Black Bindweed

Fallopia convolvulus (L.) A. Love

Synonyms - Bilderdykia convolvulus, Polygonum convolvulus.

Family: - Polygonaceae.


Polygonum is from the Greek polys meaning many and gony meaning knee and refers to the many nodes on the stems.

Black Bindweed

Other names:


Climbing Buckwheat.


A climbing annual vine with heart shaped leaves on long petioles and a loose spray of small green to whitish flowers on a long slender stalk.



Two that form and obtuse V. Hairless, usually reddish, 15-20 mm long, with a short merging petiole or none. The seedling has a long hypocotyl but no epicotyl.

First leaves:

Develop singly and have a heart shape, 20-30 mm long with a 5-10 mm long petiole. Later leaves are similar but larger.


Alternate. Does not form a rosette.

Stipules - (Ochrea) red-brown, membranous sheath, cut off at an angle on top with translucent tiny hairs. Edges smooth or becoming slightly tattered with age.

Petiole - Long, 25-50 mm long, slender with very short, bent back, translucent hairs.

Blade - 30-60 mm long by 20-50 mm wide, heart to arrow shaped with a pointed tip. Sides convex to angular. Base indented. Hairless or very short, low lying, translucent hairs on the veins and very short, translucent, triangular hairs on the edges.


Slender, scrambling, twining and climbing, up to 2000 mm long, circular or polygonal in cross section with shallow grooves and a small hollow in the core. Branched at the base with a few shorter branches along their length. Hairless or very short, bent, translucent hairs. Elongate in late winter.

Flower head:

A loose, slender, spike like raceme at the ends of branches or in leaf axils with 1-6 flowers.


2 mm long by 3mm diameter, green-white with a translucent bract(ochreola) underneath.

Bracts -

Ovary - 3 short styles. 3 stigmas.

Perianth - Tubular with 5, green to whitish, lobes split to about the middle. Edges of lobes translucent. 3 outer lobes obtusely keeled. Tiny translucent hairs.

'Petals' - 5, green to whitish.

Stamens - 8.

Anthers -


Nut or achene. Seed enclosed in the lower flower parts.


Black, triangular pyramid, hard nut, 3-5 mm long, dull or shiny, with minute warts on the surface.



Key Characters:

Flowers in loose spike like racemes.

Stems slender, climbing.

Leaves sagittate or cordate.


Life cycle:

Annual. In Tasmania seed germinates from spring to early summer whilst on the mainland germination is mainly in the autumn and winter. Flowers October



By seed.

Flowering times:

Summer in western NSW.

October in Perth.

Seed Biology and Germination:

Vegetative Propagules:




Population Dynamics and Dispersal:

Spread by seed.

Origin and History:

Europe. Asia. Africa. North America.



Common in the North-West and North-East of Tasmania, less frequently found in the South and local occurrences only in the Midlands.



Temperate. Mediterranean.

Higher rainfall areas.


Alluvial soils.

Plant Associations:




Weed of cereal crops, vegetables and disturbed areas. Its climbing habit can smother crops and cause lodging.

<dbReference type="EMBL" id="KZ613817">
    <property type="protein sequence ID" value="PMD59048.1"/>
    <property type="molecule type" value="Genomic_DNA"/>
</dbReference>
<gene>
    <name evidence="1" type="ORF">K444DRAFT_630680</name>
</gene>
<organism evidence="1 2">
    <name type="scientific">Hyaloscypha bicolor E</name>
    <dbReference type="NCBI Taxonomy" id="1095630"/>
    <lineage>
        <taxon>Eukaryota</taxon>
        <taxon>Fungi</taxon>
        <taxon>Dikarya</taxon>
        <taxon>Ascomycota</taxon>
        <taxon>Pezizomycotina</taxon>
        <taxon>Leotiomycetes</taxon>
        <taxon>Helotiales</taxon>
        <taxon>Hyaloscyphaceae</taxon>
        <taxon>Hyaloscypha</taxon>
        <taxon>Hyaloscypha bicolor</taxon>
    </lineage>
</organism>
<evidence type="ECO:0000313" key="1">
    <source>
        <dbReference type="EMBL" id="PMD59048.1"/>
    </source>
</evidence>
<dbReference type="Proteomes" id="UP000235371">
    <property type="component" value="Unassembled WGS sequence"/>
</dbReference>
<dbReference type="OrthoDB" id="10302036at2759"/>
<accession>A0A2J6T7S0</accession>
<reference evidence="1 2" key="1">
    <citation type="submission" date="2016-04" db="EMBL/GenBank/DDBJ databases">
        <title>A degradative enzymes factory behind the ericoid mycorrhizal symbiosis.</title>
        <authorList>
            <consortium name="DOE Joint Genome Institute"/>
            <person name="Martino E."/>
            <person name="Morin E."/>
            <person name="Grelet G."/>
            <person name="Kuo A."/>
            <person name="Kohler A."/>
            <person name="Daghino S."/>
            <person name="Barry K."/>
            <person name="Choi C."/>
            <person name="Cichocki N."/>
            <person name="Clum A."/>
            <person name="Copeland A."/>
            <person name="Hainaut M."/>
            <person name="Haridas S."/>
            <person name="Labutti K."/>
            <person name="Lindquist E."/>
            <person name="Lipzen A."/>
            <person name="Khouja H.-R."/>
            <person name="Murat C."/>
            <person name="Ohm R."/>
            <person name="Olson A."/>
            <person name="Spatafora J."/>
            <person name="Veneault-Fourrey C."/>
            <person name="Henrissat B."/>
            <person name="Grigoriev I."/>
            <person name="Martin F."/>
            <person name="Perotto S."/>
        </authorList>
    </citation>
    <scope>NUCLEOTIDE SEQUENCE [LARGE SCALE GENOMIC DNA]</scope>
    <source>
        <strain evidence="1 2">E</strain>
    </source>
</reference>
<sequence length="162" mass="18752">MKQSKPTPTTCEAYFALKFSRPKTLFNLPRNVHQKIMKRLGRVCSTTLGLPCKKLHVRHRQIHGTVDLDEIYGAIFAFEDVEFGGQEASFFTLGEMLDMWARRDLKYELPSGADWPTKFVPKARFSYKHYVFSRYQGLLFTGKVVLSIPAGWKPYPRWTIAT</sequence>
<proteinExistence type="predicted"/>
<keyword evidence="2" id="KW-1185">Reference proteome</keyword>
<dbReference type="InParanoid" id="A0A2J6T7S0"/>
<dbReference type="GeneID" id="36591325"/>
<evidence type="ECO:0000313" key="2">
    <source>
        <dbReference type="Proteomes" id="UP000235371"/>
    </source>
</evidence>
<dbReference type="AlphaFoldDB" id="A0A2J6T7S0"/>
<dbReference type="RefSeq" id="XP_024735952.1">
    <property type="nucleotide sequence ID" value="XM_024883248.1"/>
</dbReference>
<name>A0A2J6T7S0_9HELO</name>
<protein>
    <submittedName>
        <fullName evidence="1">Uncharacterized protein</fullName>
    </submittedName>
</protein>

Seeds may be toxic to stock.



Management and Control:


Eradication strategies:

Cultivate before flowering.

Glyphosate, dicamba and sulfonyl urea herbicides provide good control.

Herbicide resistance:

Biological Control:

Related plants:

No other significant Fallopia species are recorded for Australia, however, Black Bindweed was included in the Polygonum genus previously.

Creeping Knotweed (Polygonum prostratum)

Pale Knotweed (Polygonum lapathifolium, Polygonum lanigerum)

Princes Feather (Polygonum orientale)

Sand Wireweed (Polygonum arenastrum)

Slender Knotweed (Polygonum salicifolium, Polygonum decipiens)

Small Knotweed (Polygonum plebeium)

Spotted Knotweed (Polygonum strigosum)

Tree Hogweed (Polygonum patulum)

Vietnamese mint (Polygonum odoratum)

Water Pepper (Polygonum hydropiper)

Wireweed (Polygonum aviculare)

Polygonum capitatum

Polygonum glabrum

Plants of similar appearance:

Field Bindweed (Convolvulus arvensis) is similar but the cotyledon shapes, ochrea and flowers are different.

Redshank (Persicaria maculosa) has a dark blotch in the middle of the leaves.


Auld, B.A. and Medd R.W. (1992). Weeds. An illustrated botanical guide to the weeds of Australia. (Inkata Press, Melbourne). P203. Photo.

Black, J.M. (1965). Flora of South Australia. (Government Printer, Adelaide, South Australia). P283. Diagrams.

Cunningham, G.M., Mulham, W.E., Milthorpe, P.L. and Leigh, J.H. (1992). Plants of Western New South Wales. (Inkata Press, Melbourne). P231.

Hussey, B.M.J., Keighery, G.J., Cousens, R.D., Dodd, J. and Lloyd, S.G. (1997). Western Weeds. A guide to the weeds of Western Australia. (Plant Protection Society of Western Australia, Perth, Western Australia). P199.

Hyde-Wyatt, B.H. and Morris, D.I. (1975). Tasmanian weed handbook. (Tasmanian Department of Agriculture, Hobart, Tasmania). P52-53. Diagrams.

Lamp, C. and Collet, F. (1990). A Field Guide to Weeds in Australia. (Inkata Press, Melbourne).

Lazarides, M. and Hince, B. (1993). CSIRO handbook of economic plants of Australia. (CSIRO, Melbourne). #1002.4.

Marchant, N.G., Wheeler, J.R., Rye, B.L., Bennett, E.M., Lander, N.S. and Macfarlane, T.D. (1987). Flora of the Perth Region. (Western Australian Herbarium, Department of Agriculture, Western Australia). P113.


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